Most voters in the congressional elections across the country are rejecting President Reagan's attempts to pin the blame for the nation's troubled economy almost exclusively on former president Jimmy Carter and the Democratic Party, according to a Washington Post-ABC News poll.

Instead, voters are finding plenty of blame to go around for everyone: Carter and the Democrats, yes, but Reagan and the Republicans as well, and to virtually the same degree.

The question is not which party and president are to blame -- both are, in the public's view. The question, rather, is which side is more to blame. How individual citizens answer that, the poll shows, is a powerful indicator of their stated voting plans for Nov. 2.

Through the time of the poll, Oct. 4-11, Democrats were winning the battle of the blame and held a 60-to-40 point lead nationwide in the voters' general, overall congressional preference. Since then, Reagan has focused on the issue almost every day, launching bitter barbs at Carter and the Democrats.

Over the weekend, Reagan and House Speaker Thomas P. (Tip) O'Neill Jr. (D-Mass.) traded charges in national radio broadcasts, with the president defending his program and O'Neill saying it "is not working because the program is not fair . . .and because the people themselves know it is not fair."

Last week, Reagan, speaking in Omaha, said, "Our critics are saying our economy is on its knees. Well, you know something, if the economy is back on its knees, that's quite an improvement because two years ago it was flat on its back."

Conceivably, with the unique attention a president draws, Reagan may succeed in altering the public perception. Whether or not he does, however, the poll results show strikingly why the president and the candidates are spending so much time making harsh accusations about the past:

Thirty-six percent of likely voters blame Carter and the Democrats more than Reagan and the Republicans for the state of the economy, and they are lining up 3 to 1 behind Republican candidates.

But virtually the same proportion--34 percent, according to the poll -- blame Reagan and the Republicans most and are backing Democrats in congressional races by a 10-to-1 ratio.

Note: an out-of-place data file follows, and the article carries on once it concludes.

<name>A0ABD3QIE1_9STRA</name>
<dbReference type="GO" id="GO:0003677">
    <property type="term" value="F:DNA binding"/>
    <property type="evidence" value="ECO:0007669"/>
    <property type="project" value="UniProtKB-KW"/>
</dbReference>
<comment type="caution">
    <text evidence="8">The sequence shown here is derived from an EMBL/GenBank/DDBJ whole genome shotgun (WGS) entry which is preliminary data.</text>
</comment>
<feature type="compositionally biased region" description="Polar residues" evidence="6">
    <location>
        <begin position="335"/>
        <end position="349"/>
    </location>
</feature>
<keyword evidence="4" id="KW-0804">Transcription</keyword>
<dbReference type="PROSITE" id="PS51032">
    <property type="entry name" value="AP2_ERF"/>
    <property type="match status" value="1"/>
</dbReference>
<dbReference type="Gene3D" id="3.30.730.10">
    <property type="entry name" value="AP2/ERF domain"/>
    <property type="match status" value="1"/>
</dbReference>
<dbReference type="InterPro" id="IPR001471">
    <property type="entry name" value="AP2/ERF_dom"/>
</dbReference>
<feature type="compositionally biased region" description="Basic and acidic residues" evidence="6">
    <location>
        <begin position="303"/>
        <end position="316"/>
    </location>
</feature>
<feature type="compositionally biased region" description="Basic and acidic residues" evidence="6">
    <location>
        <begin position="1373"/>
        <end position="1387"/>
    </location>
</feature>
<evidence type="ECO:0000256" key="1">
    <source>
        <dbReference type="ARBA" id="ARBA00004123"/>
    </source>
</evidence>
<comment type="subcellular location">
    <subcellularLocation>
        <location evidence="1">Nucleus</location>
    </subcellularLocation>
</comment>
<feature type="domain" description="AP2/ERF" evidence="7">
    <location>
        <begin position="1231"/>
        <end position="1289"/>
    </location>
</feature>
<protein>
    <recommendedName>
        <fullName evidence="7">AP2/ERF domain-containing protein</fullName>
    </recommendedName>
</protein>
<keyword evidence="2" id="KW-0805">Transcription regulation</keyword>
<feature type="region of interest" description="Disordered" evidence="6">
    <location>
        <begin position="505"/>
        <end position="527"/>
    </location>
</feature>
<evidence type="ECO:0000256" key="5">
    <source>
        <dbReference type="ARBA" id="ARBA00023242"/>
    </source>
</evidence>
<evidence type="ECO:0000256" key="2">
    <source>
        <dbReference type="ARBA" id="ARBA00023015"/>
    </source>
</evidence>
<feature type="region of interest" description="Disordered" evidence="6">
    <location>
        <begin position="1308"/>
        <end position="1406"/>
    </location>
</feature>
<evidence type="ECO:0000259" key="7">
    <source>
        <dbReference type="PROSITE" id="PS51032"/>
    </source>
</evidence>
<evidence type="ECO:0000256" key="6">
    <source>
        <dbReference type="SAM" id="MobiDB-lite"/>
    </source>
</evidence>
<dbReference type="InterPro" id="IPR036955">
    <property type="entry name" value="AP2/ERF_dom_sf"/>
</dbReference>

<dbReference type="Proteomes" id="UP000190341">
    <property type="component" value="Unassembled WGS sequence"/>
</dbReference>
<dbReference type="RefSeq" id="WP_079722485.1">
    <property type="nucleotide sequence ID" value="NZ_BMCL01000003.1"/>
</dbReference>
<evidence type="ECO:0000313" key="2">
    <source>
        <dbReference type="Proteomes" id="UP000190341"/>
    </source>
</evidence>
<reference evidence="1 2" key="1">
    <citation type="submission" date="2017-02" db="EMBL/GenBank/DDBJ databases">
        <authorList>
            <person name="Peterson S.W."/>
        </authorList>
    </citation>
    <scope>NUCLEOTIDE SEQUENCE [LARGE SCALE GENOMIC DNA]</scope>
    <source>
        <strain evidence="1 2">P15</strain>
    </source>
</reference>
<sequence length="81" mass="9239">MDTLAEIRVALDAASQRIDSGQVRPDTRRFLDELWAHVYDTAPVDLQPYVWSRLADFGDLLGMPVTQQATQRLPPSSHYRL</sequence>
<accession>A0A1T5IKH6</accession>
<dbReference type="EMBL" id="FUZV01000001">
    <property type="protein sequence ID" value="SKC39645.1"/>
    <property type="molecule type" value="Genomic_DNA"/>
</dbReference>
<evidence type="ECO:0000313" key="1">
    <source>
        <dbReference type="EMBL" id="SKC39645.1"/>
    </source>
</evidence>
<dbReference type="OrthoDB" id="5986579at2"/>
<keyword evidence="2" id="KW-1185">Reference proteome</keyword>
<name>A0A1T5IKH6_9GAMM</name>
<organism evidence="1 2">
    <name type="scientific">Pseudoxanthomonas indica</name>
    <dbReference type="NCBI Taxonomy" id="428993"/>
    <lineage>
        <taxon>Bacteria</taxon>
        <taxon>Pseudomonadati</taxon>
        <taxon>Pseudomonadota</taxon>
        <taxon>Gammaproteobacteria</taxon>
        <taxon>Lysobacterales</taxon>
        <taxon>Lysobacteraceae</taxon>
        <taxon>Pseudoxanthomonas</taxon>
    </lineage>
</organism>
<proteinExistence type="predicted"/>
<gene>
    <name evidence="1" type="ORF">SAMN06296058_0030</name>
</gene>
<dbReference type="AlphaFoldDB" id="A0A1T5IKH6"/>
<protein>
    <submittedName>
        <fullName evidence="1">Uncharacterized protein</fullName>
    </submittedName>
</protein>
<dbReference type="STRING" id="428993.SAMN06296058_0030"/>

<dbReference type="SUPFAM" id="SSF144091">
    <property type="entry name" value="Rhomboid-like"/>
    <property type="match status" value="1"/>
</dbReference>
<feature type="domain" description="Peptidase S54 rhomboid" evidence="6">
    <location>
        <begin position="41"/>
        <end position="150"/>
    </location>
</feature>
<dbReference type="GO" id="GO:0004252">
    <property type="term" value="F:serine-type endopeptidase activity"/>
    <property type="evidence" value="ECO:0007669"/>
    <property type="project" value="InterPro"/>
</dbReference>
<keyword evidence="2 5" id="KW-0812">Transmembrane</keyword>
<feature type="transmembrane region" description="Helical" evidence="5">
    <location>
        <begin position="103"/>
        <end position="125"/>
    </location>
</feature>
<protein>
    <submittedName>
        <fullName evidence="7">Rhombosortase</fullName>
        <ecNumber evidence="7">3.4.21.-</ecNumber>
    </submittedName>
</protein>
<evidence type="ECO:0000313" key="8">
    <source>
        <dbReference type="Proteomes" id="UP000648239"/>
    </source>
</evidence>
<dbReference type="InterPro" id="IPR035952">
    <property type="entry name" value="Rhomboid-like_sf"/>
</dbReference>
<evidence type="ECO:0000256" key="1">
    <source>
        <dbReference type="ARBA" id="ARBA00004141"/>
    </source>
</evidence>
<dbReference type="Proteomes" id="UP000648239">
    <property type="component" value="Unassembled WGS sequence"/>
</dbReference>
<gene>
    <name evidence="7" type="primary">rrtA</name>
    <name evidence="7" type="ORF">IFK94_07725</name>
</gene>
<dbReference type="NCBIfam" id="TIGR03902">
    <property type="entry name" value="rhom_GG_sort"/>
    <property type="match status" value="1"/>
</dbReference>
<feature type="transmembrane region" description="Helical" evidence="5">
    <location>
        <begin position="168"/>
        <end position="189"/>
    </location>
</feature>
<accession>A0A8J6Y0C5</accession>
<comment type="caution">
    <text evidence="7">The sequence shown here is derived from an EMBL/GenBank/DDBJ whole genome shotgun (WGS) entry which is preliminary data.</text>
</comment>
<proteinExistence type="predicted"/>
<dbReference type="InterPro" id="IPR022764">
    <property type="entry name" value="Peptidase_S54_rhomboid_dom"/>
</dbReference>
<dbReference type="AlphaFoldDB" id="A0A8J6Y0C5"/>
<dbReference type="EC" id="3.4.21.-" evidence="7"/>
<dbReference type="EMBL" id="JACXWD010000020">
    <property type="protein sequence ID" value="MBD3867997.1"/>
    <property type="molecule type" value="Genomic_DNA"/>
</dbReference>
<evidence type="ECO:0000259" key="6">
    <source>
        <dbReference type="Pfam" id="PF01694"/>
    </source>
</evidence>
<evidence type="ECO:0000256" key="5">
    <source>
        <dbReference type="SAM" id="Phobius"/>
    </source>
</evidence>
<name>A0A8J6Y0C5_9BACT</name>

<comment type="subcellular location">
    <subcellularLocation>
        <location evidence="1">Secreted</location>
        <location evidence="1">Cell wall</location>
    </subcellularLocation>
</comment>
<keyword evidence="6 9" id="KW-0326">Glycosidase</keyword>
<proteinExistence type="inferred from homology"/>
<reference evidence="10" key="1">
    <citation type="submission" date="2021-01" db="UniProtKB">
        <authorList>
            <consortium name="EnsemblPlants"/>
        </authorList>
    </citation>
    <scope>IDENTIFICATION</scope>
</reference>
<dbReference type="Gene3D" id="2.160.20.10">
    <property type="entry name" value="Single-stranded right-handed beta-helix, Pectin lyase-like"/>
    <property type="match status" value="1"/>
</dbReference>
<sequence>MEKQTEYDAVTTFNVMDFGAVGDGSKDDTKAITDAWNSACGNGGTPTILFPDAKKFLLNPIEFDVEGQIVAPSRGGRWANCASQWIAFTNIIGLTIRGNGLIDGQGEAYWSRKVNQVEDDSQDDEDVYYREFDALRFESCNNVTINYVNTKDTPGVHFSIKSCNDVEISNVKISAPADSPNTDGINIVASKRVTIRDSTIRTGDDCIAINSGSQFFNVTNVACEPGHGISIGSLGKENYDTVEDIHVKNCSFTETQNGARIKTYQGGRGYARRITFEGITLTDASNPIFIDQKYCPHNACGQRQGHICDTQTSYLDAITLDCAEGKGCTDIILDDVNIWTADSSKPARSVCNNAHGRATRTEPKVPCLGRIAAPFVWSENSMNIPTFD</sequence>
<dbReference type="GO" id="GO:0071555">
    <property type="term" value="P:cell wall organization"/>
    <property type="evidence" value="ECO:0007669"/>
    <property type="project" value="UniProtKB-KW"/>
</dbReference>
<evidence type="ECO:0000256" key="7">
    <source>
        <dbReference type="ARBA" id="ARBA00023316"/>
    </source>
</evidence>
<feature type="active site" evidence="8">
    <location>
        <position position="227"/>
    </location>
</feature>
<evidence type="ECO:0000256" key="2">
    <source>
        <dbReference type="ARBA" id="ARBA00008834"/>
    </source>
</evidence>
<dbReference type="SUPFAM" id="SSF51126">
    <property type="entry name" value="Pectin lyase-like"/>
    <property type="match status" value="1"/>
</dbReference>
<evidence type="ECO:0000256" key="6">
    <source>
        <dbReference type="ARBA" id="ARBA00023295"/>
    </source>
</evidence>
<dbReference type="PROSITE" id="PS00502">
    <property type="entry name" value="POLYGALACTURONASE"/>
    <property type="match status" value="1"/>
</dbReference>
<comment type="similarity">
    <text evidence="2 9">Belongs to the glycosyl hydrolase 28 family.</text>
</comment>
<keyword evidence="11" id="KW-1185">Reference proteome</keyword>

The rest, 30 percent of the likely voters, blame Democrats and Republicans equally, according to the poll, and are splitting almost 2 to 1 toward Democratic candidates.

Such figures make clear the problem for Republican candidates and offer an explanation for the president's constant hammering at Democrats. Politically, the Republicans apparently need to do more than maintain that Reagan's program will work in the long run, the poll strongly suggests. They must pin the blame on the donkey.

They must win over independent voters with weak, if any, ties to either party and who follow politics less than more partisan voters and therefore may be more susceptible to 11th-hour persuasion. Independents will probably make up 25 to 30 percent of the electorate, a huge swing group with the power to determine the outcome in almost any election.

Success among such voters is necessary if the president is to maintain his "working majority" in the House. In recent months, however, independents, many of them concerned over high unemployment and increasingly dissatisfied with Reagan's handling of the economy, have been moving toward the Democrats, Post-ABC News polls show.

Nevertheless, success with independents on the "blame" issue may not be out of reach for the Republicans whose goal is only to hold their losses down.

While the total population assigns blame almost evenly to Carter and Reagan, independents do not. Fifty percent of them blame Carter "a great deal" or "a fair amount" for current economic conditions, one-third more than assign such blame to Reagan.

In all, 1,601 people were interviewed by telephone nationwide in the survey, including 855 who may be considered likely voters according to their statements about past voting and intentions this time.

Likely voters and the population at large fix only part of the blame for the recession on presidents and their parties. In the public's eye, the main culprits are not politicians, as far as the poll could determine, but rather foreign oil prices and big business, followed by labor unions and Japanese competition.

But none of them runs for office.